Geneva, 30 April 2013. The ALPHA collaboration at CERN1 has published a paper in Nature Communications describing the first direct analysis of how antimatter is affected by gravity.
ALPHA was the first experiment to trap atoms of antihydrogen — neutral antimatter atoms held in place with a strong magnetic field for up to 1000 seconds. The original goal of the experiment was not to study gravity, but the researchers realised that the data they had already collected might be sensitive to gravitational effects.
“The ALPHA apparatus can trap antihydrogen atoms, which we then intentionally release,” said Jeffrey Hangst of Aarhus University, the ALPHA spokesperson. “We used our position-sensitive annihilation detector to see if we could observe the influence of gravity on the released atoms.”
Current theoretical arguments predict that hydrogen and antihydrogen atoms have the same mass and should interact with gravity in the same way. If an atom is released, it should experience a downward force whether it’s made of matter or antimatter. The ALPHA scientists have retroactively analysed how their antihydrogen atoms moved when released; this has allowed them to put a limit on anomalous gravitational effects.
“This is the first demonstrated experimental method to directly address the question of the gravitational nature of antimatter, and we look forward to refining it when we start up again in 2014. With more data, and perhaps atoms with even less thermal motion to compete with gravity, we hope to be able to test whether antimatter actually falls down,” said Hangst.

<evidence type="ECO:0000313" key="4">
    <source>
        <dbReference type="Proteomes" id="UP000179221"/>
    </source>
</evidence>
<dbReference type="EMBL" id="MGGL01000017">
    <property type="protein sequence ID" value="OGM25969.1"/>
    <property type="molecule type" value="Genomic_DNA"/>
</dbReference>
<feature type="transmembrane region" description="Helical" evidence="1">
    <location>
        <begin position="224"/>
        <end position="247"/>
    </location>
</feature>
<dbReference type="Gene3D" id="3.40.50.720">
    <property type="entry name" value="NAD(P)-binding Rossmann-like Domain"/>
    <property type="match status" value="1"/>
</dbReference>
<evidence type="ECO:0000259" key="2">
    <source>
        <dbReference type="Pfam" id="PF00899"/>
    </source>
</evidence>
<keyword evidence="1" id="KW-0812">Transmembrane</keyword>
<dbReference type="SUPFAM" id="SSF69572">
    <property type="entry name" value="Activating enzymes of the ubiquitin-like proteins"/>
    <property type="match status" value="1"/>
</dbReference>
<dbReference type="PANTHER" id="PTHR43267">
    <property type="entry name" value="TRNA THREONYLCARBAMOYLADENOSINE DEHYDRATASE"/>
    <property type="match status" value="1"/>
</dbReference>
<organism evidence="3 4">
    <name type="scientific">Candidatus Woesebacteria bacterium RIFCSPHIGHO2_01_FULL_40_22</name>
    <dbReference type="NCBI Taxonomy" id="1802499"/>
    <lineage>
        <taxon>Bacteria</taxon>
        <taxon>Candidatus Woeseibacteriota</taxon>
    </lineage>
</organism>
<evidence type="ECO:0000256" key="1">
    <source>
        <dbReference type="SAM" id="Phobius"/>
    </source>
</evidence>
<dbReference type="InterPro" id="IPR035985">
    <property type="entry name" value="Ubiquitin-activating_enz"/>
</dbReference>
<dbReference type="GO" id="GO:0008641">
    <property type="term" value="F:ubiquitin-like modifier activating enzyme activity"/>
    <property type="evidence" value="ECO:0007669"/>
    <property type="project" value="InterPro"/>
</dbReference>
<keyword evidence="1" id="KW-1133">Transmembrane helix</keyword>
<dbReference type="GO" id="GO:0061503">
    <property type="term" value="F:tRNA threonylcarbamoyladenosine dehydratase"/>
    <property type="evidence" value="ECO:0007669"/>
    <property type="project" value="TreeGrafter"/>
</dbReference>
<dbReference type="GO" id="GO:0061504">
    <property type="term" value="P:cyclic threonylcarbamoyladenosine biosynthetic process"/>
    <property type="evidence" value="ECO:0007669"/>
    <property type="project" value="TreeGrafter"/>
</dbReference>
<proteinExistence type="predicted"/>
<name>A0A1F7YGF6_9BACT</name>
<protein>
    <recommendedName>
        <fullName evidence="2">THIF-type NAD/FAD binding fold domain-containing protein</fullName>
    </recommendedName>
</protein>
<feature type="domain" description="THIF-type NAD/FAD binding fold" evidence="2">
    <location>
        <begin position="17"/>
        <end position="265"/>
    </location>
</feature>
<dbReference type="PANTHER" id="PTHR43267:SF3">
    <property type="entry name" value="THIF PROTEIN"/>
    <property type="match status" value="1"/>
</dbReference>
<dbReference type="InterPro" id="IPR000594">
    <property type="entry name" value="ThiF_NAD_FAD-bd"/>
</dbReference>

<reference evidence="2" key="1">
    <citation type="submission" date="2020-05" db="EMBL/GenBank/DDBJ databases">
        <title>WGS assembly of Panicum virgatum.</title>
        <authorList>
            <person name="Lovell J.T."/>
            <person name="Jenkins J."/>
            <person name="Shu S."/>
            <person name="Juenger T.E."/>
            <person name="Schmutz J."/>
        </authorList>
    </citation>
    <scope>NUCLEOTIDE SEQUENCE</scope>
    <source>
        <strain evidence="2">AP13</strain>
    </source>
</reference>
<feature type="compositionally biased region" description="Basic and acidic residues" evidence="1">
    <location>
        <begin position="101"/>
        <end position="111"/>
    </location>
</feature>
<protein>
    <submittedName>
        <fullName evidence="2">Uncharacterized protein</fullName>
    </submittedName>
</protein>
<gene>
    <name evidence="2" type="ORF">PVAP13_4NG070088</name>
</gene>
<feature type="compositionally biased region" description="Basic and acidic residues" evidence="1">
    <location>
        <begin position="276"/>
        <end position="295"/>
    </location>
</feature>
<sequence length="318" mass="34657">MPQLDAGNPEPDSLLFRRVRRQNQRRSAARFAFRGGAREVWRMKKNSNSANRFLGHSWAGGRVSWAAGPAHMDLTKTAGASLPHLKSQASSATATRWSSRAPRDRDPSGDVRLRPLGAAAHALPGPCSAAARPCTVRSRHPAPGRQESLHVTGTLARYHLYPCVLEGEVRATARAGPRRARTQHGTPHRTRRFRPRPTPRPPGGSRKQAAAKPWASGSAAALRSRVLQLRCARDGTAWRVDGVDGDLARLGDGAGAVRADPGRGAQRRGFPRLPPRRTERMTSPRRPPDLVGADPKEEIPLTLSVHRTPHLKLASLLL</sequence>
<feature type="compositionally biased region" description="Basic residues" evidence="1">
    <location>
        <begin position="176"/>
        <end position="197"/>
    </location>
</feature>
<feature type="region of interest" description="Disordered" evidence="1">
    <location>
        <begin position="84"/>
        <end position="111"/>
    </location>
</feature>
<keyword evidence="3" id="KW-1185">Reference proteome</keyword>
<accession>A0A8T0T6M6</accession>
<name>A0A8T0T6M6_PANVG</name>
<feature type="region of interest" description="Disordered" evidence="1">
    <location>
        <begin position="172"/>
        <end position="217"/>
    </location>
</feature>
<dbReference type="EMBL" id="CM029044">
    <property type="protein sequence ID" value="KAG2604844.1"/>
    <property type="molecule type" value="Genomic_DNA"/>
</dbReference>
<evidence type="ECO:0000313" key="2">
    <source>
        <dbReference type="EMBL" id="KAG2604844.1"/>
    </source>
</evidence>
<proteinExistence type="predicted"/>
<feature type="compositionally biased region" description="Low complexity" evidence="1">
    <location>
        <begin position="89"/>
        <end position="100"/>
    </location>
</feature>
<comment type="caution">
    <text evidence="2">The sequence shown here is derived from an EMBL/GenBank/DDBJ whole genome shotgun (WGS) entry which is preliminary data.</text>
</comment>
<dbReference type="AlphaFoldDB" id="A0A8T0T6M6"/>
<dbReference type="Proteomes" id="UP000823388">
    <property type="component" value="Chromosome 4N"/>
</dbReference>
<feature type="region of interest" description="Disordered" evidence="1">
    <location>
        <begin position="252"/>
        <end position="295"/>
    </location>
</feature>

“In the unlikely event that antimatter falls upwards, we would have to revise our view of the way the universe works,” said Joel Fajans, a member ALPHA at the University of California, Berkeley. “We’ve taken the first steps toward a direct experimental test of questions that physicists and non-physicists have been wondering about for more than 50 years.”
The experiment will come back on line in 2014 with an upgraded antimatter trap called ALPHA-2. Along with the advancement of ALPHA, the antimatter programme at CERN is expanding. AEgIS and GBAR, two more experiments currently under construction, will focus on measuring how gravity affects antihydrogen.1. CERN, the European Organization for Nuclear Research, is the world's leading laboratory for particle physics. It has its headquarters in Geneva. At present, its member states are Austria, Belgium, Bulgaria, the Czech Republic, Denmark, Finland, France, Germany, Greece, Hungary, Italy, the Netherlands, Norway, Poland, Portugal, Slovakia, Spain, Sweden, Switzerland and the United Kingdom. Romania is a candidate for accession. Israel and Serbia are associate members in the pre-stage to membership. India, Japan, the Russian Federation, the United States of America, Turkey, the European Commission and UNESCO have observer status.